Despite being avid social media users, talking to each other in person is still teens’ favorite way to communicate.
About half of all teens say their favorite way to communicate with their friends is in person. Texting is the next favorite, with social networking, talking on the phone , and Twitter far behind.
The main reasons kids prefer face-to-face conversations are that they’re more fun and that they can understand what people really mean better in person. The main reasons some kids prefer texting is that it’s quick and easy; others say it gives them more time to think about how to respond or is more private.
Some teens think there is a trade-off between social media use and face-to-face communication. A third of teens agree either strongly or somewhat that using social media takes away from time they could be spending with people face-to-face, and 44 percent agree at least “somewhat” that using social media often distracts them from the people they’re with when they do get together in person.
Social media use does affect how some teens interact with one another. Nearly a third of social media users say they’ve flirted with someone online that they wouldn’t have flirted with in person, and 25 percent say they’ve said something bad about someone online that they wouldn’t have said in person.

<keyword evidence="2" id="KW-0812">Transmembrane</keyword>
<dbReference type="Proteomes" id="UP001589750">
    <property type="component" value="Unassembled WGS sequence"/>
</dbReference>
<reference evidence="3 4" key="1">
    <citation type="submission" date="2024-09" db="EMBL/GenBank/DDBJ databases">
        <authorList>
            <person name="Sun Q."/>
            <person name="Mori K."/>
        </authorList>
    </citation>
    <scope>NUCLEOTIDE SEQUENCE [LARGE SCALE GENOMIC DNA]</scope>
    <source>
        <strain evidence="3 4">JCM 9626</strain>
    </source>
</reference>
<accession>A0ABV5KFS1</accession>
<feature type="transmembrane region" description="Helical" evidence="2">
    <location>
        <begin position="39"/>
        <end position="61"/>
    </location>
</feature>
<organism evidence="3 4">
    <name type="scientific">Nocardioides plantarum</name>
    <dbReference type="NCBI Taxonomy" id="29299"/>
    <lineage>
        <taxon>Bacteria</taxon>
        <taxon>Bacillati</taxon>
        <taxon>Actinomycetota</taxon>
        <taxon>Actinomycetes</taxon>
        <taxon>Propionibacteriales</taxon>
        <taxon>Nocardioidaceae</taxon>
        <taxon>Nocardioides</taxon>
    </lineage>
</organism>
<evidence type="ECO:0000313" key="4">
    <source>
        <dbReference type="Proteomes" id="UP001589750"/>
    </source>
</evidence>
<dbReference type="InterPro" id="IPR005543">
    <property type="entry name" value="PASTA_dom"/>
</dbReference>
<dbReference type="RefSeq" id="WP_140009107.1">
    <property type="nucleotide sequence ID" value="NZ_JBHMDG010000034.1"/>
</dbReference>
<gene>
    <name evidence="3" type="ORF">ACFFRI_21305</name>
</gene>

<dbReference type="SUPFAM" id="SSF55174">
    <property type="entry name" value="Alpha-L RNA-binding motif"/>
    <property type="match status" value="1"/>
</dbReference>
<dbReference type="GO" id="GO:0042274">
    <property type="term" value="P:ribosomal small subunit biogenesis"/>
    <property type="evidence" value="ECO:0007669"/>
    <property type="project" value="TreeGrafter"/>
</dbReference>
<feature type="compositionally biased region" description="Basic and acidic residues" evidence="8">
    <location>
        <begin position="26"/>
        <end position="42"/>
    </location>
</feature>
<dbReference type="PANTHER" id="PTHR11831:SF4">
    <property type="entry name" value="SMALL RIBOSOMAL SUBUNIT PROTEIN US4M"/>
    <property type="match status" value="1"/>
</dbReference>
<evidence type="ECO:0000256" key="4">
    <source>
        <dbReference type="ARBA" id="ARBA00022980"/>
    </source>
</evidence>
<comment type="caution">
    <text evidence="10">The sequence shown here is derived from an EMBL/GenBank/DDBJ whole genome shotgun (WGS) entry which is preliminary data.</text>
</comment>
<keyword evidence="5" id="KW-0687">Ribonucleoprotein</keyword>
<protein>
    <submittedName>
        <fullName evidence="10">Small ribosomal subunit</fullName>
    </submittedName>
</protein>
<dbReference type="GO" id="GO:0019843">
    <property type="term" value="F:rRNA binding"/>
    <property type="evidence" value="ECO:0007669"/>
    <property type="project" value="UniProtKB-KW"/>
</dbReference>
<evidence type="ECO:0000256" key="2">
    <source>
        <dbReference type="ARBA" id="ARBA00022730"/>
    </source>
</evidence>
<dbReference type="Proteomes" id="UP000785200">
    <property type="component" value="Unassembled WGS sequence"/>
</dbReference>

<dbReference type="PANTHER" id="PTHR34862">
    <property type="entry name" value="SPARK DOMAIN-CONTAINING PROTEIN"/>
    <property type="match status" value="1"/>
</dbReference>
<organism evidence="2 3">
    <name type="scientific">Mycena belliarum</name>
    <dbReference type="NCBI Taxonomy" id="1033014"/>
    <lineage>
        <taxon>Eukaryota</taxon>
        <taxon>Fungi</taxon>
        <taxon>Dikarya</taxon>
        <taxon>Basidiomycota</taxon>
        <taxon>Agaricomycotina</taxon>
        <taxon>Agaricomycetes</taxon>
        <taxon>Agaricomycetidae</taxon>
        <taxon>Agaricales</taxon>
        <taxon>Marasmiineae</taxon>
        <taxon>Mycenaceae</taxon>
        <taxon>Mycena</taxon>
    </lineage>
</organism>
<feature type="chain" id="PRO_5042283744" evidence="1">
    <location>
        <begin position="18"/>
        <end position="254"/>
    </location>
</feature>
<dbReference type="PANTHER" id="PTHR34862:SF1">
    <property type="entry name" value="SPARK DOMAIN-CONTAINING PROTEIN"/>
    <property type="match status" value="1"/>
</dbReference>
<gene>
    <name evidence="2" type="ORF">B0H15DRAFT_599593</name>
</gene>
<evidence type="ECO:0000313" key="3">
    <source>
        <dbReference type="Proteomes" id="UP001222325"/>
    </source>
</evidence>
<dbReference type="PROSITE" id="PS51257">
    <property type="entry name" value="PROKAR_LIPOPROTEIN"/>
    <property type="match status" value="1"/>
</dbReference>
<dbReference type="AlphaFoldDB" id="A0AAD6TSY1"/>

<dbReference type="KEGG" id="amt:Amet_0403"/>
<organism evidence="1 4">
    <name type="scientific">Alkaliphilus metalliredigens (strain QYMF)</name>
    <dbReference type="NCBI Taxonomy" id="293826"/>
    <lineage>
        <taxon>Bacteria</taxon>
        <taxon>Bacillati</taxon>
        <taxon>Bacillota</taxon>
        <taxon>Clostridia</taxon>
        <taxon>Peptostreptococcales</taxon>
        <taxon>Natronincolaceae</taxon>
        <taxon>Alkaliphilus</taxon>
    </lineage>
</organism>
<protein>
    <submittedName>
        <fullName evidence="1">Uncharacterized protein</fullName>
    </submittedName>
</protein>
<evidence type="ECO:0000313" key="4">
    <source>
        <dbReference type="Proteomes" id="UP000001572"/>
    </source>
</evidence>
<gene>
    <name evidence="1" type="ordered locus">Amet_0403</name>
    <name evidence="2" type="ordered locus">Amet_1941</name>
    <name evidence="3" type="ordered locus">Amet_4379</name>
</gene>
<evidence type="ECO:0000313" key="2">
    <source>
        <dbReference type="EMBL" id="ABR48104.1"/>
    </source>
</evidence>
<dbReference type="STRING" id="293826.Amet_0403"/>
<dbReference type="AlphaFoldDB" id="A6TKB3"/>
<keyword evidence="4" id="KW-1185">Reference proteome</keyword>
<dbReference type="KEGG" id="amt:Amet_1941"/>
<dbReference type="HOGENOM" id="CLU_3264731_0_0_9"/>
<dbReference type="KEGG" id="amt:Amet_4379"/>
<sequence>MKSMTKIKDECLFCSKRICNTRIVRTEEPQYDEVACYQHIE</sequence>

Many teens recognize that they and their friends and family are increasingly tethered to their electronic gadgets, and a substantial number express a desire to disconnect sometimes.
Among teens who own cell phones, 41 percent answered “yes” when asked whether they would describe themselves as “addicted” to their phones (no definition of addiction was offered). Forty-three percent of teens agree strongly or somewhat that they sometimes wish they could “unplug,” and more than a third agree at least “somewhat” that they sometimes wish they could go back to a time when there was no Facebook. As one teen commented, “Sometimes it’s nice to just sit back and relax with no way possible to communicate with anyone.”